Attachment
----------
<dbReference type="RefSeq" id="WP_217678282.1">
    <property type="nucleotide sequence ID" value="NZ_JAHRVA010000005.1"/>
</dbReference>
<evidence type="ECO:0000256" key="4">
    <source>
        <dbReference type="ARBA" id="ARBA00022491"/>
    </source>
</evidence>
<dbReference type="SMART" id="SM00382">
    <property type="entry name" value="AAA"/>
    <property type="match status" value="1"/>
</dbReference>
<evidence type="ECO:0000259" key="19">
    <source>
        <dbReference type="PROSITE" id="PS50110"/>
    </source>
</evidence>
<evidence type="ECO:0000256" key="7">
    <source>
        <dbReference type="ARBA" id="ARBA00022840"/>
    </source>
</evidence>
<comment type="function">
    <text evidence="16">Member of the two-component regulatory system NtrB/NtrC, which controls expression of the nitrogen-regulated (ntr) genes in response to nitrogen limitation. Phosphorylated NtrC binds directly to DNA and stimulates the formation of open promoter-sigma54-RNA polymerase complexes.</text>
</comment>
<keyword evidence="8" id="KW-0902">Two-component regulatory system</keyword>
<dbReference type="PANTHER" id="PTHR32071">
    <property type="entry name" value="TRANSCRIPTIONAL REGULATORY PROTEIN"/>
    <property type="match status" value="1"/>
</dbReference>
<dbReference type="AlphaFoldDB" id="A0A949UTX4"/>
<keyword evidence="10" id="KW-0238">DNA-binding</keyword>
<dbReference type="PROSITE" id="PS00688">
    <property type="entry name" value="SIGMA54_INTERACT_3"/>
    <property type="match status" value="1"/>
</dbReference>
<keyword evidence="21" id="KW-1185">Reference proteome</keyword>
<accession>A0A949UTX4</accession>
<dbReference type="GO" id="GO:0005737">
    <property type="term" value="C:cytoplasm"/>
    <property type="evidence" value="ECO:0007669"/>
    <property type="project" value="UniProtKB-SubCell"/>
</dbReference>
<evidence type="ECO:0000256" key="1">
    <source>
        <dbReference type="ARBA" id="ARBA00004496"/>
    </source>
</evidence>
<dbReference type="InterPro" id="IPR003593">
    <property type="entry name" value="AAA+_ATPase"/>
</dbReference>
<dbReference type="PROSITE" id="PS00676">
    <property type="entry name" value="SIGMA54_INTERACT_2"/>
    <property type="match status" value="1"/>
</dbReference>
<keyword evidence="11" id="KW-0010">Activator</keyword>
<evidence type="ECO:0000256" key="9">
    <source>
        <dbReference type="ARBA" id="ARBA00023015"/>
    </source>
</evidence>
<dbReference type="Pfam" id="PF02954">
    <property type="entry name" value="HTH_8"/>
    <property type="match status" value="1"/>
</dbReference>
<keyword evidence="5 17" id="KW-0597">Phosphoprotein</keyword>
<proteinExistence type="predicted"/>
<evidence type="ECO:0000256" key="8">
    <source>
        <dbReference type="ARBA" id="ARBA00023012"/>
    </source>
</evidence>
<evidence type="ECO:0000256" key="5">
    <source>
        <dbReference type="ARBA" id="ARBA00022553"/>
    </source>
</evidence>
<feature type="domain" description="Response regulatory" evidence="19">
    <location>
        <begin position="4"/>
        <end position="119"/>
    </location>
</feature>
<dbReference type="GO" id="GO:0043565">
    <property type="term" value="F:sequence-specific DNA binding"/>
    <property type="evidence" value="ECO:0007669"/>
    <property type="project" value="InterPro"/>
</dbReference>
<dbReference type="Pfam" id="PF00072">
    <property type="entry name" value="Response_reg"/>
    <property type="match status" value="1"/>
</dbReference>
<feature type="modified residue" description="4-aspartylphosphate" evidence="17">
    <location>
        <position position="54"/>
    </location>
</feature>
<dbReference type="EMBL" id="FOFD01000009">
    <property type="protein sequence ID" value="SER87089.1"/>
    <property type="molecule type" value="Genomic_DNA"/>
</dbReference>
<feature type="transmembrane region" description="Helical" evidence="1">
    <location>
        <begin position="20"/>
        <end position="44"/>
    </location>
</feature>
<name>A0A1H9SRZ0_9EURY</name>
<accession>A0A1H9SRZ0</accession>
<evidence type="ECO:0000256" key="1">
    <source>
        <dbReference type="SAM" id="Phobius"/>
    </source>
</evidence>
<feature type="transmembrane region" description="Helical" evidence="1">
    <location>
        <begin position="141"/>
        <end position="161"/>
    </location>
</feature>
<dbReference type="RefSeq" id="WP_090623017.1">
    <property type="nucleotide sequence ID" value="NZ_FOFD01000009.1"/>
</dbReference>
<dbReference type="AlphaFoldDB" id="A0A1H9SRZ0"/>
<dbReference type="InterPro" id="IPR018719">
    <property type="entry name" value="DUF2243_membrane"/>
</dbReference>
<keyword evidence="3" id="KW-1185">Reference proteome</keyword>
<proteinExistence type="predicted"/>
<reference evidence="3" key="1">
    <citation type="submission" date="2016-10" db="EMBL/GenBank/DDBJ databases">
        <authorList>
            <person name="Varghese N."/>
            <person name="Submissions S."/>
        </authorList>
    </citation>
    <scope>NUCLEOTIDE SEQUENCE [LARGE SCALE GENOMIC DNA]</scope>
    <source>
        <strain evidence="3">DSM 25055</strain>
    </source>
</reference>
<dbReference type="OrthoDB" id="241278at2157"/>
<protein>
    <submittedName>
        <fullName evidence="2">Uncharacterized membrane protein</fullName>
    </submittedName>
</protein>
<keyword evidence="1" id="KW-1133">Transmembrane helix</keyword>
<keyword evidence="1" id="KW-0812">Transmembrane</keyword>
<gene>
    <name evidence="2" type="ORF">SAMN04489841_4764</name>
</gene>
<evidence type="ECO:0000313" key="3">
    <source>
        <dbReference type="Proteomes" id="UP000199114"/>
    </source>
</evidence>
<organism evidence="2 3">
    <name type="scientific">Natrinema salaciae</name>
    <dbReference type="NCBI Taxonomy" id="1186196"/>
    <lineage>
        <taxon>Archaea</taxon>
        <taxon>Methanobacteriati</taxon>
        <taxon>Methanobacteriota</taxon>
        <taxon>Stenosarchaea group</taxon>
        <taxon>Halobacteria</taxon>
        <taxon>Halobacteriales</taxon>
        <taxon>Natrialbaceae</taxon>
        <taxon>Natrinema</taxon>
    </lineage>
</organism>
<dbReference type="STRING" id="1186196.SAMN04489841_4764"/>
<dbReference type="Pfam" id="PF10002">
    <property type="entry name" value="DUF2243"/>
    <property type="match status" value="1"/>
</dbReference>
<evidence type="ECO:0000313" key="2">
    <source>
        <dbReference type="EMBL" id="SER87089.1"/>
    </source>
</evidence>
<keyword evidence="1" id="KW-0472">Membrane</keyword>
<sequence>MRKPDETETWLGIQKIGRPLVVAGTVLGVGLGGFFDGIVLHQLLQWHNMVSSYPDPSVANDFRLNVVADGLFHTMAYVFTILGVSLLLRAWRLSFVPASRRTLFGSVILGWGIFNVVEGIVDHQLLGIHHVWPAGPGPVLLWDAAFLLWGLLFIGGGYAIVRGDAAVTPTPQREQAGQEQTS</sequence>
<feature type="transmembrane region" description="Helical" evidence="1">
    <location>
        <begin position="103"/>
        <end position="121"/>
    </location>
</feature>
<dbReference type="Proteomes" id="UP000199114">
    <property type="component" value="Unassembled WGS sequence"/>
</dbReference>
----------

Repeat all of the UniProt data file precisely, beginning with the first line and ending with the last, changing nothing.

<dbReference type="RefSeq" id="WP_217678282.1">
    <property type="nucleotide sequence ID" value="NZ_JAHRVA010000005.1"/>
</dbReference>
<evidence type="ECO:0000256" key="4">
    <source>
        <dbReference type="ARBA" id="ARBA00022491"/>
    </source>
</evidence>
<dbReference type="SMART" id="SM00382">
    <property type="entry name" value="AAA"/>
    <property type="match status" value="1"/>
</dbReference>
<evidence type="ECO:0000259" key="19">
    <source>
        <dbReference type="PROSITE" id="PS50110"/>
    </source>
</evidence>
<evidence type="ECO:0000256" key="7">
    <source>
        <dbReference type="ARBA" id="ARBA00022840"/>
    </source>
</evidence>
<comment type="function">
    <text evidence="16">Member of the two-component regulatory system NtrB/NtrC, which controls expression of the nitrogen-regulated (ntr) genes in response to nitrogen limitation. Phosphorylated NtrC binds directly to DNA and stimulates the formation of open promoter-sigma54-RNA polymerase complexes.</text>
</comment>
<keyword evidence="8" id="KW-0902">Two-component regulatory system</keyword>
<dbReference type="PANTHER" id="PTHR32071">
    <property type="entry name" value="TRANSCRIPTIONAL REGULATORY PROTEIN"/>
    <property type="match status" value="1"/>
</dbReference>
<dbReference type="AlphaFoldDB" id="A0A949UTX4"/>
<keyword evidence="10" id="KW-0238">DNA-binding</keyword>
<dbReference type="PROSITE" id="PS00688">
    <property type="entry name" value="SIGMA54_INTERACT_3"/>
    <property type="match status" value="1"/>
</dbReference>
<keyword evidence="21" id="KW-1185">Reference proteome</keyword>
<accession>A0A949UTX4</accession>
<dbReference type="GO" id="GO:0005737">
    <property type="term" value="C:cytoplasm"/>
    <property type="evidence" value="ECO:0007669"/>
    <property type="project" value="UniProtKB-SubCell"/>
</dbReference>
<evidence type="ECO:0000256" key="1">
    <source>
        <dbReference type="ARBA" id="ARBA00004496"/>
    </source>
</evidence>
<dbReference type="InterPro" id="IPR003593">
    <property type="entry name" value="AAA+_ATPase"/>
</dbReference>
<dbReference type="PROSITE" id="PS00676">
    <property type="entry name" value="SIGMA54_INTERACT_2"/>
    <property type="match status" value="1"/>
</dbReference>
<keyword evidence="11" id="KW-0010">Activator</keyword>
<evidence type="ECO:0000256" key="9">
    <source>
        <dbReference type="ARBA" id="ARBA00023015"/>
    </source>
</evidence>
<dbReference type="Pfam" id="PF02954">
    <property type="entry name" value="HTH_8"/>
    <property type="match status" value="1"/>
</dbReference>
<keyword evidence="5 17" id="KW-0597">Phosphoprotein</keyword>
<proteinExistence type="predicted"/>
<evidence type="ECO:0000256" key="8">
    <source>
        <dbReference type="ARBA" id="ARBA00023012"/>
    </source>
</evidence>
<evidence type="ECO:0000256" key="5">
    <source>
        <dbReference type="ARBA" id="ARBA00022553"/>
    </source>
</evidence>
<feature type="domain" description="Response regulatory" evidence="19">
    <location>
        <begin position="4"/>
        <end position="119"/>
    </location>
</feature>
<dbReference type="GO" id="GO:0043565">
    <property type="term" value="F:sequence-specific DNA binding"/>
    <property type="evidence" value="ECO:0007669"/>
    <property type="project" value="InterPro"/>
</dbReference>
<dbReference type="Pfam" id="PF00072">
    <property type="entry name" value="Response_reg"/>
    <property type="match status" value="1"/>
</dbReference>
<feature type="modified residue" description="4-aspartylphosphate" evidence="17">
    <location>
        <position position="54"/>
    </location>
</feature>
<dbReference type="EMBL" id="FOFD01000009">
    <property type="protein sequence ID" value="SER87089.1"/>
    <property type="molecule type" value="Genomic_DNA"/>
</dbReference>
<feature type="transmembrane region" description="Helical" evidence="1">
    <location>
        <begin position="20"/>
        <end position="44"/>
    </location>
</feature>
<name>A0A1H9SRZ0_9EURY</name>
<accession>A0A1H9SRZ0</accession>
<evidence type="ECO:0000256" key="1">
    <source>
        <dbReference type="SAM" id="Phobius"/>
    </source>
</evidence>
<feature type="transmembrane region" description="Helical" evidence="1">
    <location>
        <begin position="141"/>
        <end position="161"/>
    </location>
</feature>
<dbReference type="RefSeq" id="WP_090623017.1">
    <property type="nucleotide sequence ID" value="NZ_FOFD01000009.1"/>
</dbReference>
<dbReference type="AlphaFoldDB" id="A0A1H9SRZ0"/>
<dbReference type="InterPro" id="IPR018719">
    <property type="entry name" value="DUF2243_membrane"/>
</dbReference>
<keyword evidence="3" id="KW-1185">Reference proteome</keyword>
<proteinExistence type="predicted"/>
<reference evidence="3" key="1">
    <citation type="submission" date="2016-10" db="EMBL/GenBank/DDBJ databases">
        <authorList>
            <person name="Varghese N."/>
            <person name="Submissions S."/>
        </authorList>
    </citation>
    <scope>NUCLEOTIDE SEQUENCE [LARGE SCALE GENOMIC DNA]</scope>
    <source>
        <strain evidence="3">DSM 25055</strain>
    </source>
</reference>
<dbReference type="OrthoDB" id="241278at2157"/>
<protein>
    <submittedName>
        <fullName evidence="2">Uncharacterized membrane protein</fullName>
    </submittedName>
</protein>
<keyword evidence="1" id="KW-1133">Transmembrane helix</keyword>
<keyword evidence="1" id="KW-0812">Transmembrane</keyword>
<gene>
    <name evidence="2" type="ORF">SAMN04489841_4764</name>
</gene>
<evidence type="ECO:0000313" key="3">
    <source>
        <dbReference type="Proteomes" id="UP000199114"/>
    </source>
</evidence>
<organism evidence="2 3">
    <name type="scientific">Natrinema salaciae</name>
    <dbReference type="NCBI Taxonomy" id="1186196"/>
    <lineage>
        <taxon>Archaea</taxon>
        <taxon>Methanobacteriati</taxon>
        <taxon>Methanobacteriota</taxon>
        <taxon>Stenosarchaea group</taxon>
        <taxon>Halobacteria</taxon>
        <taxon>Halobacteriales</taxon>
        <taxon>Natrialbaceae</taxon>
        <taxon>Natrinema</taxon>
    </lineage>
</organism>
<dbReference type="STRING" id="1186196.SAMN04489841_4764"/>
<dbReference type="Pfam" id="PF10002">
    <property type="entry name" value="DUF2243"/>
    <property type="match status" value="1"/>
</dbReference>
<evidence type="ECO:0000313" key="2">
    <source>
        <dbReference type="EMBL" id="SER87089.1"/>
    </source>
</evidence>
<keyword evidence="1" id="KW-0472">Membrane</keyword>
<sequence>MRKPDETETWLGIQKIGRPLVVAGTVLGVGLGGFFDGIVLHQLLQWHNMVSSYPDPSVANDFRLNVVADGLFHTMAYVFTILGVSLLLRAWRLSFVPASRRTLFGSVILGWGIFNVVEGIVDHQLLGIHHVWPAGPGPVLLWDAAFLLWGLLFIGGGYAIVRGDAAVTPTPQREQAGQEQTS</sequence>
<feature type="transmembrane region" description="Helical" evidence="1">
    <location>
        <begin position="103"/>
        <end position="121"/>
    </location>
</feature>
<dbReference type="Proteomes" id="UP000199114">
    <property type="component" value="Unassembled WGS sequence"/>
</dbReference>